Earlier this week, my co-blogger Don Boudreaux discussed the application of Coase’s insights to property rights issues in Idaho. Reader Dave Meleney writes in with the following observation:
I am often trimming trees at expensive homes where people think nothing of spending an extra $50,000 for a lot with a fine view of the mountains… but are quite reluctant to offer a neighbor a grand or so to gain permission to trim trees that block such a wonderful view … even when the height of the trees in question seem to give the owner no benefit whatsoever.
It just doesn’t seem cool to ask. Perhaps some post-Coasian wordsmith could suggest the proper wording for such a request?
Dave raises a very interesting question. In this example, it appears obvious that there are gains from trade yet they go unexploited. Coase provides the tautological answer that the transaction costs of making this trade evidently outweigh the benefits. But why would that be? The gains seem very large and the costs seem pretty small—a few minutes of negotiation to agree on a price. The next level of explanation, also somewhat tautological is that there are cultural barriers to that negotiation that make such negotiations unseemly somehow. A similar question arises when you go to the grocery, you’re in an enormous hurry and you’re buying one item. You go to the 10 items or less line and there are four people in front of you. It’s pretty hard to say, excuse me, I’m in a big hurry. May I cut in line? And just to prove I’m not scamming you, here’s a dollar for each of you. OK?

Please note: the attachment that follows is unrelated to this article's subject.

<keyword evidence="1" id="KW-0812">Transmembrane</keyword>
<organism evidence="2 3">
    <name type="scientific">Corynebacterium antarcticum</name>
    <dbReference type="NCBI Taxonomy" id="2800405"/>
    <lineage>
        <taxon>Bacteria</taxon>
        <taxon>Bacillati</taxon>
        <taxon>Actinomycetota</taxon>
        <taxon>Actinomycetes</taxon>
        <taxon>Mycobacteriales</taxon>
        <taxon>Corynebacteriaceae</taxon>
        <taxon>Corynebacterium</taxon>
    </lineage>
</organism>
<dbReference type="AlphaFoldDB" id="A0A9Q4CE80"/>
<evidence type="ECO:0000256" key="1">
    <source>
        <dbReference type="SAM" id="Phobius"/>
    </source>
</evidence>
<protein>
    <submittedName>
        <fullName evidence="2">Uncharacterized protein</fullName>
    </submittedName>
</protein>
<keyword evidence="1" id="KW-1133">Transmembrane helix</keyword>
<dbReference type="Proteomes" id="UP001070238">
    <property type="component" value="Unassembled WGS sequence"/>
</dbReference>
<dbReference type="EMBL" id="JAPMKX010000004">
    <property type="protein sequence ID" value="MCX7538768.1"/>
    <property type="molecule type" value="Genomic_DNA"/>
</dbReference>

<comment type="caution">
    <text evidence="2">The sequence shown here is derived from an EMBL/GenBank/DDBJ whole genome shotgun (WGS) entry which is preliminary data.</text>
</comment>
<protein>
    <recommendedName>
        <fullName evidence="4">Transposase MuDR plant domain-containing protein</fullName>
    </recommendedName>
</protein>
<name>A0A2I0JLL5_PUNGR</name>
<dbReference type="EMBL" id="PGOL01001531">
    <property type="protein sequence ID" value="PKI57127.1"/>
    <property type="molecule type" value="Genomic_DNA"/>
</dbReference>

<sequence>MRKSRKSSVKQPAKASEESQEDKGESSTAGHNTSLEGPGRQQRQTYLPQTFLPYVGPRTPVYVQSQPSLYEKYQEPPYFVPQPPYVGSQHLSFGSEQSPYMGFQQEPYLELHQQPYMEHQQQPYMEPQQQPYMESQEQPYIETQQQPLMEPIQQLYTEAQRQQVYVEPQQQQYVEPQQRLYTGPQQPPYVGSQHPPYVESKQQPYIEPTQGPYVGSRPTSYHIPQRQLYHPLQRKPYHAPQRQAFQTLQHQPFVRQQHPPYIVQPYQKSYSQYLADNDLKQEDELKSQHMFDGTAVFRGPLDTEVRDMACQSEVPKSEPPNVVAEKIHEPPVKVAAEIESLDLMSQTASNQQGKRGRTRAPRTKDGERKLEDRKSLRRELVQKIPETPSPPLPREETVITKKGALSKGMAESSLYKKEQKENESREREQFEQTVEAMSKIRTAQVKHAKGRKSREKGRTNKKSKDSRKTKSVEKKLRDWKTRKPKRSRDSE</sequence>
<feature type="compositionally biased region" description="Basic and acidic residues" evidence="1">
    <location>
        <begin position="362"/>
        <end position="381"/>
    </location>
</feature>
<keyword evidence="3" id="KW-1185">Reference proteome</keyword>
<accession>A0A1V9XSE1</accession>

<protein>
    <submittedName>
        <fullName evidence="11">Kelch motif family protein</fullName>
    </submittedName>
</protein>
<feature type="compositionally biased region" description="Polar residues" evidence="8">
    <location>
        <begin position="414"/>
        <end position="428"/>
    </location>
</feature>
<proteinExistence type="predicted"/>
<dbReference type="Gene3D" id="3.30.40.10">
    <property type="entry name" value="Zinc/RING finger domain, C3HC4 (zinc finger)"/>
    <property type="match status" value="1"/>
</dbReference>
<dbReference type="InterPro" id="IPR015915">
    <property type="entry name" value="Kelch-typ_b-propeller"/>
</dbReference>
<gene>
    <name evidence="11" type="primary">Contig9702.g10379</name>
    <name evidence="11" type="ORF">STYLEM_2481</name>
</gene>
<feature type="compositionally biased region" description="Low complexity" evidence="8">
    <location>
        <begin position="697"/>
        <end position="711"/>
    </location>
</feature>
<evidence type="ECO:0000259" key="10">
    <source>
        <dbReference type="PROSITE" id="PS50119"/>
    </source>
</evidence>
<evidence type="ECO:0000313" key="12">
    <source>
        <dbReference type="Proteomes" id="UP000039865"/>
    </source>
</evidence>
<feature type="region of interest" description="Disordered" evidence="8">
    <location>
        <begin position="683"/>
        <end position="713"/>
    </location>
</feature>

I’ve never seen that kind of thing happen except in airplanes where someone has to make a connecting flight. People will step aside to let someone through and people don’t feel foolish asking. But no one offers money. In fact, Julian Simon’s innovation of people giving up their seat on an airline in exchange for a free ticket is an institutionalized example of this kind of beneficial exchange. Now we’re accustomed to it. But can you imagine someone showing up at a flight and announcing to the waiting room, I’m really eager to get on this flight. Who will sell me their ticket? People would look at such a person with alarm, just as they would if you offered money to move up in the grocery line. Our culture doesn’t smile on that kind of thing in that setting. Yet at sporting events and sometimes theaters, scalping is widespread.
Why do we allow money to be used eagerly in some of the above situations but not others? Why are there cultural or emotional barriers to using money in some settings but not in others? Why in some settings are we uncomfortable even asking for something, with or without money?